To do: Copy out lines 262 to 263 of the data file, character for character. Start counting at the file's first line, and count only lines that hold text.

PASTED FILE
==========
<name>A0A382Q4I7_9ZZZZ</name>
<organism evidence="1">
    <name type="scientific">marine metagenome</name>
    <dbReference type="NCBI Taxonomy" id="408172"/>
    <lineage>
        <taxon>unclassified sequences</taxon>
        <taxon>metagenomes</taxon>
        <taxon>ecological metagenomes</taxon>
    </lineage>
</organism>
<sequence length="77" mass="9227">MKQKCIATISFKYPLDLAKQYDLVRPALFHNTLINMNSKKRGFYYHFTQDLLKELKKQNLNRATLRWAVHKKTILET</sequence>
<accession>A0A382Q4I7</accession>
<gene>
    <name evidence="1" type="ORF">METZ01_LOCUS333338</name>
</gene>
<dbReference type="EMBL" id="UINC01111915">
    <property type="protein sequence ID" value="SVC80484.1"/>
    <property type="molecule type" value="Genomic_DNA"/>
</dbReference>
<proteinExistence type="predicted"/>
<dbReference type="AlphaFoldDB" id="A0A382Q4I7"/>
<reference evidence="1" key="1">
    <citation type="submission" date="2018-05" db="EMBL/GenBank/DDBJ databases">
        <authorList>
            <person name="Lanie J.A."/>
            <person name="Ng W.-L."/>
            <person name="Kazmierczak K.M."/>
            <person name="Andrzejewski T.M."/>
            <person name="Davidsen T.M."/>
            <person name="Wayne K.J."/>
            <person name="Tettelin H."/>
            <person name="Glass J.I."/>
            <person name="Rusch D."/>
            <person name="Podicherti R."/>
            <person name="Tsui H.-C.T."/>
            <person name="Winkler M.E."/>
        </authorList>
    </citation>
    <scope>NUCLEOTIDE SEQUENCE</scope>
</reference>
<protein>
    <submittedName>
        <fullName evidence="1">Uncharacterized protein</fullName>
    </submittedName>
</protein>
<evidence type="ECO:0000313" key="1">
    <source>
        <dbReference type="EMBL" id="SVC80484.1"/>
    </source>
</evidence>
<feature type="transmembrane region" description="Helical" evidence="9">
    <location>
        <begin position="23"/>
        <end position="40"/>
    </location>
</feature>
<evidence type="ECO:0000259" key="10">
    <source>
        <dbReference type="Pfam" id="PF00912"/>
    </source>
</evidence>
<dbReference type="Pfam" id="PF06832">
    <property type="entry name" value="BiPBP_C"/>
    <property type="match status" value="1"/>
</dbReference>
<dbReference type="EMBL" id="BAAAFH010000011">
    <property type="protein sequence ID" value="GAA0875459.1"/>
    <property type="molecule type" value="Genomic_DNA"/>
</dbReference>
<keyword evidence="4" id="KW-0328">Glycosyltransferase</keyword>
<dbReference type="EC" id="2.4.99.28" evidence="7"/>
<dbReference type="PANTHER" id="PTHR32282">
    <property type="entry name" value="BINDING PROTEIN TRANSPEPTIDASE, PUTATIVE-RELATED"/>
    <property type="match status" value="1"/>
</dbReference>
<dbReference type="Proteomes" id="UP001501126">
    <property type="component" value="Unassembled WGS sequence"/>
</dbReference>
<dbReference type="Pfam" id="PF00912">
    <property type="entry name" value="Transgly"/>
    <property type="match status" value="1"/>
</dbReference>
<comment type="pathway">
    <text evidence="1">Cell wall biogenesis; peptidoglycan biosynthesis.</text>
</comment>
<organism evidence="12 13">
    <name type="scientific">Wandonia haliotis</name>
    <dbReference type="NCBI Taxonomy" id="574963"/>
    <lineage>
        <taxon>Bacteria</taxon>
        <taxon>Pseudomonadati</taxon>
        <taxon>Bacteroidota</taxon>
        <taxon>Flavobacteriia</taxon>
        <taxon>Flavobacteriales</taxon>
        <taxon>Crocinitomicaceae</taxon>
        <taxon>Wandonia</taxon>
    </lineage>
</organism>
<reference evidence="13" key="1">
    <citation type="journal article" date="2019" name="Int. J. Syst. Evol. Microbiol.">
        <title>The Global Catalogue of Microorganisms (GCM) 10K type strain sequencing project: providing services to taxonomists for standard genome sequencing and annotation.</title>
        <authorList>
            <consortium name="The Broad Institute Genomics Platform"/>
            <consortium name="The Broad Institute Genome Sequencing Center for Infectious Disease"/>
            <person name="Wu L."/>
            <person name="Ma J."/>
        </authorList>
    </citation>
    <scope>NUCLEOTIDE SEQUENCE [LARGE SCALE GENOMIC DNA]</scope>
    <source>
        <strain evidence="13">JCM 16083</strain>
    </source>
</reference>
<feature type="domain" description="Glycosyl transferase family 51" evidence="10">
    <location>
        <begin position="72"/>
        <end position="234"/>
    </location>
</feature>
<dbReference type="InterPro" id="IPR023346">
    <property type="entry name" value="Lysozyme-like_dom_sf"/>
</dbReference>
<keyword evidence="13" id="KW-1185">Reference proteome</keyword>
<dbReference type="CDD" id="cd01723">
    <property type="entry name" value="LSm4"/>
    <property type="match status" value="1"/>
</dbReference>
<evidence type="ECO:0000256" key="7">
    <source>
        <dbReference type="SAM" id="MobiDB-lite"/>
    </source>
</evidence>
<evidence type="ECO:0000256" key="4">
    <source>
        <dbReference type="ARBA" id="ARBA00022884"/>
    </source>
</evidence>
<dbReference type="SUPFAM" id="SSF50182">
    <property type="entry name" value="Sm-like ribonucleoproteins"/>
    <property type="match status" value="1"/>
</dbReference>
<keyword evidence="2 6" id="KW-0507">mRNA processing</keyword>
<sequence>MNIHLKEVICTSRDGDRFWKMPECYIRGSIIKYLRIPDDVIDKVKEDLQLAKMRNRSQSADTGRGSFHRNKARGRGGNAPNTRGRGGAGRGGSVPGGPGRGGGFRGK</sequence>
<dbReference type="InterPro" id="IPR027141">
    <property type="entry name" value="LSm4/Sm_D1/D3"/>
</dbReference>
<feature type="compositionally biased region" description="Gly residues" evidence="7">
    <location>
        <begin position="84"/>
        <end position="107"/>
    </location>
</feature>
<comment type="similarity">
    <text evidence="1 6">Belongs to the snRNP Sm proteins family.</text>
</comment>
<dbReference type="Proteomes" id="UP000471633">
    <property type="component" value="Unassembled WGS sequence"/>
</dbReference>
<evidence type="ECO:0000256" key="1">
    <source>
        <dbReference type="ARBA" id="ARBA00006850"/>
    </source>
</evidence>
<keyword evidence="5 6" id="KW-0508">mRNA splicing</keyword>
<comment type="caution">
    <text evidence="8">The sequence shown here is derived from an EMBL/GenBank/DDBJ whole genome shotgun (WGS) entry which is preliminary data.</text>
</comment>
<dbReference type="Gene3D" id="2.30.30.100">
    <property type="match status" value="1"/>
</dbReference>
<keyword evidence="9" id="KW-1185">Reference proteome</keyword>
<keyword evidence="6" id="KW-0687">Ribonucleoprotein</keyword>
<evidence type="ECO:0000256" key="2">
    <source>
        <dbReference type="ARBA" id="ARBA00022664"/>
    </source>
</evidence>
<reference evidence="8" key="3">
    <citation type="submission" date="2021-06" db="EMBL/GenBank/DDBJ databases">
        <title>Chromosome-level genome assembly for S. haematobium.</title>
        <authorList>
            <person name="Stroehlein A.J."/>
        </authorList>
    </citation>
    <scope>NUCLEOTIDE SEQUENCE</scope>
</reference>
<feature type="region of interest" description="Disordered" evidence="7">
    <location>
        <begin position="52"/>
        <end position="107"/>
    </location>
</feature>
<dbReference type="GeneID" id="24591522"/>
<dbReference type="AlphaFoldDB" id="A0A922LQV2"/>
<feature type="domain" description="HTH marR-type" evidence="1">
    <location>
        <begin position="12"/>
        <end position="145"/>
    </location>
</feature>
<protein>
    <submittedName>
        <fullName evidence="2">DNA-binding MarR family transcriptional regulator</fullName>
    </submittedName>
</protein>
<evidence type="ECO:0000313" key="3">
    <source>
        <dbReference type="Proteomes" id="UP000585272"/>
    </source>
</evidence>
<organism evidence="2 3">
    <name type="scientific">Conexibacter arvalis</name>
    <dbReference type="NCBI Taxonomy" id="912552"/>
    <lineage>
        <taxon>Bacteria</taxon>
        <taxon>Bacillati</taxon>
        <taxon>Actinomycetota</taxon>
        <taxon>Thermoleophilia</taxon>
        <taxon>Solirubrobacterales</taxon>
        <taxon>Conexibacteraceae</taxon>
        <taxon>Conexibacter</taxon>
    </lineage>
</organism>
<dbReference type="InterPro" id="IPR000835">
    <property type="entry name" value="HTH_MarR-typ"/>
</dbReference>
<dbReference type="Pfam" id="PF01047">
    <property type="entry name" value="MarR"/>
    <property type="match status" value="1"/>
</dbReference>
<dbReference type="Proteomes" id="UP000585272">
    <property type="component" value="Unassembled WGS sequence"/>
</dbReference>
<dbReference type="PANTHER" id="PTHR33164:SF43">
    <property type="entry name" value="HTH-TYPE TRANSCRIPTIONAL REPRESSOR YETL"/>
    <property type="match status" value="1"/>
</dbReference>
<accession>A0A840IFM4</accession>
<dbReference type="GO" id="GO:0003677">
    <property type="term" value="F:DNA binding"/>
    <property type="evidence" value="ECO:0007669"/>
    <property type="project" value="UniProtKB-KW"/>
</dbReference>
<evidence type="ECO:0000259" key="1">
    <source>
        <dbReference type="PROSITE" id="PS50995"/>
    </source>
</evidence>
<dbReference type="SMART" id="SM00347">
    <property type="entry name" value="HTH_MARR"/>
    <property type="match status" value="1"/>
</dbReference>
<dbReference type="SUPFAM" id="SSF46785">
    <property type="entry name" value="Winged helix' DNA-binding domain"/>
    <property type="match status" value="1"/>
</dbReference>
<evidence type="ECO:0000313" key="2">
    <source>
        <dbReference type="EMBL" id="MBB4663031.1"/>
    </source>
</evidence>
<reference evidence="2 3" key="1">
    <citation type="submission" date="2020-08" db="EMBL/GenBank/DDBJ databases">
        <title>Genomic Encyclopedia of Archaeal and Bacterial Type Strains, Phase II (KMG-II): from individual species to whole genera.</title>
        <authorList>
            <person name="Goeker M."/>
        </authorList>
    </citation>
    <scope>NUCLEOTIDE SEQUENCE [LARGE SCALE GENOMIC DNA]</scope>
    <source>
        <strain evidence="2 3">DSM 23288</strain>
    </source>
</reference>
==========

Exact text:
<reference evidence="2 3" key="1">
    <citation type="submission" date="2020-08" db="EMBL/GenBank/DDBJ databases">